The 2020 OSR1 – Mt. Toppin

The 2020 OSR1

Whenever I see Times Square, I think of the OSR1 Mile. It was one the most thrilling things I’ve done in the city. 


Orchard Street Runners organizer Joe DiNoto leads runs on Tuesdays around New York City, mostly in Manhattan. Roughly once a quarter, OSR organizes a race that usually demands that the racers to cut through the middle Times Square sometime between 1:00-2:30am. It is not a closed course, and as far as I know the city has no knowledge of that’s happening, so it’s on the runners to avoid getting hit by cars.


The race itself is the climax of the experience, but it starts when you get ready around 10:30pm at night. I left my house at around 11:30PM in my running gear clothes, phone, keys, wallet, water bottle, and a jacket. Getting on the subway, I asked myself, “Why am I doing this?” The answer, of course, is, “Why the hell not?!”


As I walked closer to As Is, where everyone met up before hand, around 12:15, runner silhouettes started to stride out down the middle of the street and I knew I was coming closer to the center of the hive of the OSR 1am 1 mile race.


A few runners were chatting outside, but most people were inside. I walked into the buzzing of people laughing and talking in Tracksmith shorts, Next%s, and a few with jerseys representing their own running club. One table of people in the corner who clearly were not runners and were baffled at the scene in front of them. 


Photo by David Paz

 

After getting checked in, Joe gave an overview of how the race would go. Paraphrasing, he said, “Race begins at 1:00 a couple blocks from here. Watch out for cars. Look for the finish line on the left of the street.” 


Does he have liability insurance for this? It seems like a massive risk for 90 runners to sprint through Times Square in the middle of the night. I don’t remember signing a waiver, but I like that his races don't try to overcomplicate themselves and that they treat everyone as adults - adults who pay to run down the middle of one of the busiest streets in the country at night. 


After the overview of the race, we had 30 minutes to warm up and meet at the starting line at 1:00AM. A few people were striding out a block away from the starting line. A nod of good luck and wtf are we doing here as we ran past each other and shook out their legs and arms a few minutes before the race, acknowledging the camaraderie of what we were all about to do.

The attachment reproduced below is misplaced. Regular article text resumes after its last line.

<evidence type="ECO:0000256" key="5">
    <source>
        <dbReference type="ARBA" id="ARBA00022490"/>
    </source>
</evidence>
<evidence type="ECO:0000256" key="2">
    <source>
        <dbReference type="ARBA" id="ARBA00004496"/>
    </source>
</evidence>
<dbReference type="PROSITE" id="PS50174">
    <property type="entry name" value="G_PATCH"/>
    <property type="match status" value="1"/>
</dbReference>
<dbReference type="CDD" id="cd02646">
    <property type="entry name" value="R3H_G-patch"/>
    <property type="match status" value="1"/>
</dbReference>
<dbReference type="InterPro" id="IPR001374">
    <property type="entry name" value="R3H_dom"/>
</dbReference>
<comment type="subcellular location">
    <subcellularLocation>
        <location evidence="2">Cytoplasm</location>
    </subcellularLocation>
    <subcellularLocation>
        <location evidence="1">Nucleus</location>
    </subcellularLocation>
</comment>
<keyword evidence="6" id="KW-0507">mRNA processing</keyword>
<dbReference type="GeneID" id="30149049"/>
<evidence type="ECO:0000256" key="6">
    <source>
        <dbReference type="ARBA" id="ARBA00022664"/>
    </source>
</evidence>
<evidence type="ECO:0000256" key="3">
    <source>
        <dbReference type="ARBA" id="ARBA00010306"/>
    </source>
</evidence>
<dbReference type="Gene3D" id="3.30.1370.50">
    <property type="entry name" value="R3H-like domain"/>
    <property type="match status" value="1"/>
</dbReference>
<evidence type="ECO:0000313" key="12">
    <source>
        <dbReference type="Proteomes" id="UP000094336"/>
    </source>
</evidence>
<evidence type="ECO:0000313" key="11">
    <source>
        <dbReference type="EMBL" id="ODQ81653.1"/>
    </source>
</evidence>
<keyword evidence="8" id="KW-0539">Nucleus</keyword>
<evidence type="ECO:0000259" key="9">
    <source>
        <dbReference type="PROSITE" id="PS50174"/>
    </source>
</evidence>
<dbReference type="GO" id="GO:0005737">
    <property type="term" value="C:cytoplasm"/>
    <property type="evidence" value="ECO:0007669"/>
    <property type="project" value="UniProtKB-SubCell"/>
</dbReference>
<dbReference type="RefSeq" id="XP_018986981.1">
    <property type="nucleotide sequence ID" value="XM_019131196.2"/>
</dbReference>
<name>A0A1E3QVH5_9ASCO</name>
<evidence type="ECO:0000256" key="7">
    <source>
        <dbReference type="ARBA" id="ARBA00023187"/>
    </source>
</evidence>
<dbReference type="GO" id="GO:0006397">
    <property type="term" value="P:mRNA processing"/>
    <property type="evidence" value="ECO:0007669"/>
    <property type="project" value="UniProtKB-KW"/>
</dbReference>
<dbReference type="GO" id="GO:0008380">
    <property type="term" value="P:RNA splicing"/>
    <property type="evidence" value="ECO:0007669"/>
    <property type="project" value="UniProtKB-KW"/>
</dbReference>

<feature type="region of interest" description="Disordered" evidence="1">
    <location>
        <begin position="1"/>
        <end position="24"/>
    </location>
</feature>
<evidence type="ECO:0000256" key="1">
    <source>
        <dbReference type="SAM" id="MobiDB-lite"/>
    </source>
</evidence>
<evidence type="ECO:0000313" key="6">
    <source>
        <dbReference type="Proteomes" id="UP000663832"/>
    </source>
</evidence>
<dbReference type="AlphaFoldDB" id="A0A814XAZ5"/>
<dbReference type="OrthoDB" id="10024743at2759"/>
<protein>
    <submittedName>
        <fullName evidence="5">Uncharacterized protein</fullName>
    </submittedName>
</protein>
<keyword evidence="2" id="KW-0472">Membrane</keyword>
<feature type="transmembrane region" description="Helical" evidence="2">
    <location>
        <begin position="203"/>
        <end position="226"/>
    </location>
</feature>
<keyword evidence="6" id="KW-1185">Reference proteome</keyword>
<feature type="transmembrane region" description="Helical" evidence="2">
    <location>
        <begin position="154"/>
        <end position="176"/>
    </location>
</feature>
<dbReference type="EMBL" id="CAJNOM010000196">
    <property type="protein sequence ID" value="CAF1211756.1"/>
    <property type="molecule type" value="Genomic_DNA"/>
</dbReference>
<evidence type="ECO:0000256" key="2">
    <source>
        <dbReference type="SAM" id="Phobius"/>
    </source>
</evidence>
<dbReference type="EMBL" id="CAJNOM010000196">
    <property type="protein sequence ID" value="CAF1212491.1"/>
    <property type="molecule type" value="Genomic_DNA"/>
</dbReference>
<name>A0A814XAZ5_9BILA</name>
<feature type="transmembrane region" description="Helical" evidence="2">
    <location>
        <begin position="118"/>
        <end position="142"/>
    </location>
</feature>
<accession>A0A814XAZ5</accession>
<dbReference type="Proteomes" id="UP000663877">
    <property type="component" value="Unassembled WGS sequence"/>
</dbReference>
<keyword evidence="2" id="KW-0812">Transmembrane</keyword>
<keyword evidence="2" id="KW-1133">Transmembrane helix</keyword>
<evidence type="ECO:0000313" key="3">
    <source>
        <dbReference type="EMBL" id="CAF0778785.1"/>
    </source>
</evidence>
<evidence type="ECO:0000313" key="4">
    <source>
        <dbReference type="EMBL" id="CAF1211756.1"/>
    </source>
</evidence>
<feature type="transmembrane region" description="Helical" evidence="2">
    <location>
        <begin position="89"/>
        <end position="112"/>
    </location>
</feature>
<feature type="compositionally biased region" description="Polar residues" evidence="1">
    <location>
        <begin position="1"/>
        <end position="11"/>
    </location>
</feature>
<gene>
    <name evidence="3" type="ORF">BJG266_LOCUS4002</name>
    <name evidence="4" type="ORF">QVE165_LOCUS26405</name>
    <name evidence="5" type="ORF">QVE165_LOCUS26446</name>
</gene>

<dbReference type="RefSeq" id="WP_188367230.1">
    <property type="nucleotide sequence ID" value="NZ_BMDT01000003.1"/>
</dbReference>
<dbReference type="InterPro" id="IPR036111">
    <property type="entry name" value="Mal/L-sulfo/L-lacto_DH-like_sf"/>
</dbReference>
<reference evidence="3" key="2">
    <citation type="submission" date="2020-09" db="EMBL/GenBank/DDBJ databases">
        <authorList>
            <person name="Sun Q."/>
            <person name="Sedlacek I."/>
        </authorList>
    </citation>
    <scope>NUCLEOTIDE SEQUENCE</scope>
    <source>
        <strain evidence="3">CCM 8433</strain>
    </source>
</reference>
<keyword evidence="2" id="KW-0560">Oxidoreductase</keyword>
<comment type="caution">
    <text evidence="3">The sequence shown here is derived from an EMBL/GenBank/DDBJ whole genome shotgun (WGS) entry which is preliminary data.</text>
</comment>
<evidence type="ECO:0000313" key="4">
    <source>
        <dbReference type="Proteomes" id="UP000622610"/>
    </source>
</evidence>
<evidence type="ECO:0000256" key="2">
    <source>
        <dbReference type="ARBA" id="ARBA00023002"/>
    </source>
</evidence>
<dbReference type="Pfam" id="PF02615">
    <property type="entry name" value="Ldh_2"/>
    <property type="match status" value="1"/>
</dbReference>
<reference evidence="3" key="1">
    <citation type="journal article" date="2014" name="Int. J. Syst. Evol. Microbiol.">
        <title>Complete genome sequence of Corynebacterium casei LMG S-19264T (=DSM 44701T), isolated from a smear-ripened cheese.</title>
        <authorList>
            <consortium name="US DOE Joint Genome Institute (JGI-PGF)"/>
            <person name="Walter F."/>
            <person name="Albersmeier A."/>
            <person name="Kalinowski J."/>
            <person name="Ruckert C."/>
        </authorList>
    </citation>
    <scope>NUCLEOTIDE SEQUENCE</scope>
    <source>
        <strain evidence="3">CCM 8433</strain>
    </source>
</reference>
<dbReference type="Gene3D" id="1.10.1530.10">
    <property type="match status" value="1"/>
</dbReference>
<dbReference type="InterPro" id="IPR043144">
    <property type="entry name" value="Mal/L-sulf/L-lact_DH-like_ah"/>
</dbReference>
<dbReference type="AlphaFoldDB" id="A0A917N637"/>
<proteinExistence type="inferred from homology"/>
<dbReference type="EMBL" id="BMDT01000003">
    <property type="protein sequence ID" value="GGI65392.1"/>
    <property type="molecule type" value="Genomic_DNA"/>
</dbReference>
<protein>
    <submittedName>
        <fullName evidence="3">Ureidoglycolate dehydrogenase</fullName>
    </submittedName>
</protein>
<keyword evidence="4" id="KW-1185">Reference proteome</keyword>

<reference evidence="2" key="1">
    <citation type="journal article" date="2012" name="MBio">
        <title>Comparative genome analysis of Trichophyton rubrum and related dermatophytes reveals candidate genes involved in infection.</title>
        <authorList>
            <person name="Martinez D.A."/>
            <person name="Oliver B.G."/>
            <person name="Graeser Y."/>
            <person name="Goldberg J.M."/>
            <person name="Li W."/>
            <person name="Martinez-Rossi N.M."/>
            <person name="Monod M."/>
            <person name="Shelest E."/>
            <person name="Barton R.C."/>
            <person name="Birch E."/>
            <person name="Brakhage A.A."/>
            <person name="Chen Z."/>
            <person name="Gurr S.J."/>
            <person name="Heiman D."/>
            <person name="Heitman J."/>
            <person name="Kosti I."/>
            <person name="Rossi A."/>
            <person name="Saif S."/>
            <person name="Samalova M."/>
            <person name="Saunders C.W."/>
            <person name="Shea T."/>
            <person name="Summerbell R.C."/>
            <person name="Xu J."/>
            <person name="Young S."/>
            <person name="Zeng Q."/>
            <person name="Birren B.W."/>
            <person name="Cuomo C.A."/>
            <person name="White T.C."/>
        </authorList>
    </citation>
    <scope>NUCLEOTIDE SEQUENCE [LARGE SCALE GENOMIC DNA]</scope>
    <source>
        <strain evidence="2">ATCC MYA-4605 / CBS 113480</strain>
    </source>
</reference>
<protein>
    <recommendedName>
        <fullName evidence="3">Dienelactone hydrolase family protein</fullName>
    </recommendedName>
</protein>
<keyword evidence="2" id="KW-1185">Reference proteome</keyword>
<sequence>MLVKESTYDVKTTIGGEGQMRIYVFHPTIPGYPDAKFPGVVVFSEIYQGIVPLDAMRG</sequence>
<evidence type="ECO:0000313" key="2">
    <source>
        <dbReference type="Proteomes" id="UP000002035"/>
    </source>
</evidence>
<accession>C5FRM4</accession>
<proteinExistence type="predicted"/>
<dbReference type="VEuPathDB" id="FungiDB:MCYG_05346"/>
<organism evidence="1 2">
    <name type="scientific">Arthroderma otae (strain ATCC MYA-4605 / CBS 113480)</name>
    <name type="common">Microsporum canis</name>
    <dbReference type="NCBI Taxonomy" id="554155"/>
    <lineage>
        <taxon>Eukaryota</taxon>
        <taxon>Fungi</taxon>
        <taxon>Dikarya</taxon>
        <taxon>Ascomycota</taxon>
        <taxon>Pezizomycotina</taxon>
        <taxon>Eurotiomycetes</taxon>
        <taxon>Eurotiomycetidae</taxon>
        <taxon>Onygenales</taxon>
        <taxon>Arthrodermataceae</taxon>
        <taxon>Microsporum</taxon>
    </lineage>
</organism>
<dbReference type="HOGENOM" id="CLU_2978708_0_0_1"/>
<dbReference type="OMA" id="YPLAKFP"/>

Minutes before 1:00AM start time, almost as a divine joke, it started to rain. 

Photo by Benjamin Pratt

With a cash prize for the first place male and female, everyone jostled to the made-up starting line at the intersection of 50th and 7th Ave. As the organizers waited for the light to turn green, cars, taxis, and even a police car lined up but behind us. Maybe someone called the police because of a large crowd of skinny people in short shorts and tank tops were gathering late at night, or that maybe they were there for our protection, or maybe they were there just by coincidence. Either way, they did not interfere with the race.


GO - we took off down the middle of the toad and a squad of volunteers on bikes pedaled in front to film and blow whistles to cars in the road to let them know that 90 runners were about to swarm through the intersection.

Photo by David Paz


The primal mob energy paralyzed Times Square. We zoomed through 7th Ave traffic, flowing around taxis and through red lights. The danger of running on an open course and getting clipped by a car mixed the whoops and cheers from bystanders was just awesome.


Before I could settle in to a pace, it seemed like the finish line was in front of me.  


I got high-fives crossing the line and joined gauntlet of other finishers who were cheering on those just crossing the finish line. Afterwards, everyone gradually jogged back to As Is to redeem one free drink that came with our registration to catch up about the race. 

Photo by Daniel Cochran

There are lots of ways you can convince yourself that a race like this isn’t for you or that you don’t have the time to make it happen. “I have work” “The kids” “I need to get up early” - all valid reasons to not run through Times Square at 1am. However, it can be helpful to shake your routine up with a novel experience like an OSR race. They’re well-organized and you see a familiar part of the city in a brand new way. I’ll never see Times Square the same again.